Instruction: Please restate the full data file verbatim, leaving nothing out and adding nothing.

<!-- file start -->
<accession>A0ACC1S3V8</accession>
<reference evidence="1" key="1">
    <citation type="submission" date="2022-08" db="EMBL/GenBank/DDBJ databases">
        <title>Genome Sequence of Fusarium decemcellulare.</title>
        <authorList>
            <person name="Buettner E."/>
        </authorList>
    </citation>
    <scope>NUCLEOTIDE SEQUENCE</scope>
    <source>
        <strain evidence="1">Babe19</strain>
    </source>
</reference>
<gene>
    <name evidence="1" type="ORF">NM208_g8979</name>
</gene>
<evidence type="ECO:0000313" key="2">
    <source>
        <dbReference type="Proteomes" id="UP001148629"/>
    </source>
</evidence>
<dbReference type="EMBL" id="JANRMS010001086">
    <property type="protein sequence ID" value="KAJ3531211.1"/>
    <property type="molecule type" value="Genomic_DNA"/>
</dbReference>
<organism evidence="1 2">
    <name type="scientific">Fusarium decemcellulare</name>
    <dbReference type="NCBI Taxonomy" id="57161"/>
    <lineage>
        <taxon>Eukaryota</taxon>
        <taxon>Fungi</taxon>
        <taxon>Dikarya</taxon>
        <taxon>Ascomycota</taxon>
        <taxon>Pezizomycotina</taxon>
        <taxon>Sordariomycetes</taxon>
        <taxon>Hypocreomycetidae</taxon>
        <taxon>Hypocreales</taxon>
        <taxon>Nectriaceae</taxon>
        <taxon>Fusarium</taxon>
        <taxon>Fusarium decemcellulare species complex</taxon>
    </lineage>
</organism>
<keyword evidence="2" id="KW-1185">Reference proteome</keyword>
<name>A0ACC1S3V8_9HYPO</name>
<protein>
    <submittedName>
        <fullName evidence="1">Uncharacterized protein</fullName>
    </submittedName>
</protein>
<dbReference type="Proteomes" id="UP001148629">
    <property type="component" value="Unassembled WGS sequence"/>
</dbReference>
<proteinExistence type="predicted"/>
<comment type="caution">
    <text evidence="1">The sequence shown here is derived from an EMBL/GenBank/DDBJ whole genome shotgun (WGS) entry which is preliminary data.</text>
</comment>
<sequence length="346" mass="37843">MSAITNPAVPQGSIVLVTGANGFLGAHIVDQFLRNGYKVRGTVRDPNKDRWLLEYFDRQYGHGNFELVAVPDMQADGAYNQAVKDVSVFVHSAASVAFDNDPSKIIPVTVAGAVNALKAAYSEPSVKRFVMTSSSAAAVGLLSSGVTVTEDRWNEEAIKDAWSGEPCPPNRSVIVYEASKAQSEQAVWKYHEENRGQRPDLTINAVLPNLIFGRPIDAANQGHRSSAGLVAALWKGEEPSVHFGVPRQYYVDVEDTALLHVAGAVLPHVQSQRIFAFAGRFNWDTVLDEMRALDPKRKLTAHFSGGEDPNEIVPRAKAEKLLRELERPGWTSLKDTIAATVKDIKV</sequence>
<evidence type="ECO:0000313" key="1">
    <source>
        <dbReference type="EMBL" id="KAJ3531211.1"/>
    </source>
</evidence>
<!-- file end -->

<accession>A0ACC1S3V8</accession>
<reference evidence="1" key="1">
    <citation type="submission" date="2022-08" db="EMBL/GenBank/DDBJ databases">
        <title>Genome Sequence of Fusarium decemcellulare.</title>
        <authorList>
            <person name="Buettner E."/>
        </authorList>
    </citation>
    <scope>NUCLEOTIDE SEQUENCE</scope>
    <source>
        <strain evidence="1">Babe19</strain>
    </source>
</reference>
<gene>
    <name evidence="1" type="ORF">NM208_g8979</name>
</gene>
<evidence type="ECO:0000313" key="2">
    <source>
        <dbReference type="Proteomes" id="UP001148629"/>
    </source>
</evidence>
<dbReference type="EMBL" id="JANRMS010001086">
    <property type="protein sequence ID" value="KAJ3531211.1"/>
    <property type="molecule type" value="Genomic_DNA"/>
</dbReference>
<organism evidence="1 2">
    <name type="scientific">Fusarium decemcellulare</name>
    <dbReference type="NCBI Taxonomy" id="57161"/>
    <lineage>
        <taxon>Eukaryota</taxon>
        <taxon>Fungi</taxon>
        <taxon>Dikarya</taxon>
        <taxon>Ascomycota</taxon>
        <taxon>Pezizomycotina</taxon>
        <taxon>Sordariomycetes</taxon>
        <taxon>Hypocreomycetidae</taxon>
        <taxon>Hypocreales</taxon>
        <taxon>Nectriaceae</taxon>
        <taxon>Fusarium</taxon>
        <taxon>Fusarium decemcellulare species complex</taxon>
    </lineage>
</organism>
<keyword evidence="2" id="KW-1185">Reference proteome</keyword>
<name>A0ACC1S3V8_9HYPO</name>
<protein>
    <submittedName>
        <fullName evidence="1">Uncharacterized protein</fullName>
    </submittedName>
</protein>
<dbReference type="Proteomes" id="UP001148629">
    <property type="component" value="Unassembled WGS sequence"/>
</dbReference>
<proteinExistence type="predicted"/>
<comment type="caution">
    <text evidence="1">The sequence shown here is derived from an EMBL/GenBank/DDBJ whole genome shotgun (WGS) entry which is preliminary data.</text>
</comment>
<sequence length="346" mass="37843">MSAITNPAVPQGSIVLVTGANGFLGAHIVDQFLRNGYKVRGTVRDPNKDRWLLEYFDRQYGHGNFELVAVPDMQADGAYNQAVKDVSVFVHSAASVAFDNDPSKIIPVTVAGAVNALKAAYSEPSVKRFVMTSSSAAAVGLLSSGVTVTEDRWNEEAIKDAWSGEPCPPNRSVIVYEASKAQSEQAVWKYHEENRGQRPDLTINAVLPNLIFGRPIDAANQGHRSSAGLVAALWKGEEPSVHFGVPRQYYVDVEDTALLHVAGAVLPHVQSQRIFAFAGRFNWDTVLDEMRALDPKRKLTAHFSGGEDPNEIVPRAKAEKLLRELERPGWTSLKDTIAATVKDIKV</sequence>
<evidence type="ECO:0000313" key="1">
    <source>
        <dbReference type="EMBL" id="KAJ3531211.1"/>
    </source>
</evidence>